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Gandhi Assassination Case Records Part of Indian Heritage: HC

Delhi HC has asked the Centre how it intends to collect and maintain the case information of Gandhi’s assassination.

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India
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Terming the records pertaining to Mahatma Gandhi's assassination a part of India's “cultural heritage,” the Delhi High Court has asked the Centre how it intends to collect and maintain the entire case information as was directed by transparency panel Central Information Commission (CIC).

The poser by Justice Vibhu Bakhru came while hearing a plea by the Ministry of Home Affairs (MHA) challenging an order of the CIC which had directed it to provide the police investigation's original records, including the case diaries and final chargesheet, to an RTI applicant.

The CIC had also directed the Delhi Police to provide information about efforts made by it to arrest three absconders – Gangadhar Dahawate, Surya Dev Sharma and Gangadhar Yadav.

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The Home Ministry told the court that it was not the authority which had all the information and it would probably be available with the Ministry of Culture, the National Archives, or the Delhi Police.

It also told the court that the Ministry of Culture was working on collecting and preserving the information pertaining to the case as the directions were also issued to it by the CIC.

The court, however, said if the records were not available with the Home Ministry, it can access or call for the same from other authorities. It asked the Home Ministry how it intended to ensure maximum implementation of the objective of the CIC order.

"Tell us how you are going to do it," it queried, and the ministry's lawyer said he will have to seek instructions.

The court, thereafter, listed the matter for further hearing on 12 February.

The CIC order had come on a plea by Odisha-based RTI applicant Hemant Panda who had told the commission that he was a researcher and was interested in studying the records pertaining to the assassination of Mahatma Gandhi who was shot dead on 30 January 1948 by Nathuram Godse, a right-wing activist.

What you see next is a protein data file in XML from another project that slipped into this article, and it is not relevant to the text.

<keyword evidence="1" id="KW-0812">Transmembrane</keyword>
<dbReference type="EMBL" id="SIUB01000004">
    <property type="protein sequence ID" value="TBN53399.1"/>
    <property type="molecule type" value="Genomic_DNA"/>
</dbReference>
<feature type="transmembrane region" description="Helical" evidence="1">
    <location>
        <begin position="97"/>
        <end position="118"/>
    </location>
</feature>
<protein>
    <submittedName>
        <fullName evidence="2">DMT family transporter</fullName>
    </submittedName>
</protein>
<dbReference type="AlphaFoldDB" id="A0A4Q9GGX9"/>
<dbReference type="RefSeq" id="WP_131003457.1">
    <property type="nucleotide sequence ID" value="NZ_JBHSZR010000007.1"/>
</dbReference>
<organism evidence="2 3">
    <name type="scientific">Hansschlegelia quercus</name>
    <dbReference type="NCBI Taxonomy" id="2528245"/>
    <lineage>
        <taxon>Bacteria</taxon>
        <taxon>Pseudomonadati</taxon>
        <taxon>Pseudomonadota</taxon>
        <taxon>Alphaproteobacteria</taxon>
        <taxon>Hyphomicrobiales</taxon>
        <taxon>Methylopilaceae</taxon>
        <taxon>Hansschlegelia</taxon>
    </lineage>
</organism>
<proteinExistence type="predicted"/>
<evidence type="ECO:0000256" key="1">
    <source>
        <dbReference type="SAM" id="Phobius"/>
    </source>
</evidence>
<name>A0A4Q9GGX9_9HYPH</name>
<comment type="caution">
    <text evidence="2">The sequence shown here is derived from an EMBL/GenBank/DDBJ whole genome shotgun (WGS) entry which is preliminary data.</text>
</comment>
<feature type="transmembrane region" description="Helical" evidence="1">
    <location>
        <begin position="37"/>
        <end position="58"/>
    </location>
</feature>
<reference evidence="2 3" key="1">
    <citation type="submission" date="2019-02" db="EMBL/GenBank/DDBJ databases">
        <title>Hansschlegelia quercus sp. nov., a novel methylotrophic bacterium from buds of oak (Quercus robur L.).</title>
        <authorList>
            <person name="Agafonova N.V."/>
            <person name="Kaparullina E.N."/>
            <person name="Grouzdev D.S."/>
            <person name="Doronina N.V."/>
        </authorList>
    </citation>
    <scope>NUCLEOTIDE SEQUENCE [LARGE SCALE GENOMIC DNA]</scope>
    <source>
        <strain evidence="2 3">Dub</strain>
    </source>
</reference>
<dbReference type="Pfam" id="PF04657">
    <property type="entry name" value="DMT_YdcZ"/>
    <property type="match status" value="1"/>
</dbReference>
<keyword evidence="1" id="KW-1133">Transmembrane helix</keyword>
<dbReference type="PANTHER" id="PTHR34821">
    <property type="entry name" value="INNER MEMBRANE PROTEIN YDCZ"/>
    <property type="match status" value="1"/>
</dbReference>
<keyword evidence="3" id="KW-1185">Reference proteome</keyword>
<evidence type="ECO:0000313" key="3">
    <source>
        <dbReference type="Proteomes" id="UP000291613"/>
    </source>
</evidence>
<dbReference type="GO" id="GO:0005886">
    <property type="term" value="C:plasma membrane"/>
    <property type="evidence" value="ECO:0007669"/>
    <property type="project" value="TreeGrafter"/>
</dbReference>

Panda had claimed that he had studied the records, including those in the repository of the National Archives of India (NAI), but could not find two important documents – the final chargesheet by the Delhi Police and order of execution of Godse.

In his RTI application, Panda had raised three queries on which he needed clarity – the efforts made to arrest the absconders in the case, the reasons for acquitting other two accused, and whether a copy of final chargesheet and order of execution of Godse are missing from the records.

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The CIC had directed Delhi Police to transfer its original records, which show its efforts to trace the absconders in the case, to the NAI for preservation.

The commission had also noted that there was "no official compilation of records at one place about his death.”

"The police have a duty to explain what efforts were taken to arrest three absconding accused or why they could not be traced. The Ministry of Home Affairs has an onerous responsibility to take up this task and place all of those records with the NAI for general access of the public," the CIC had said.

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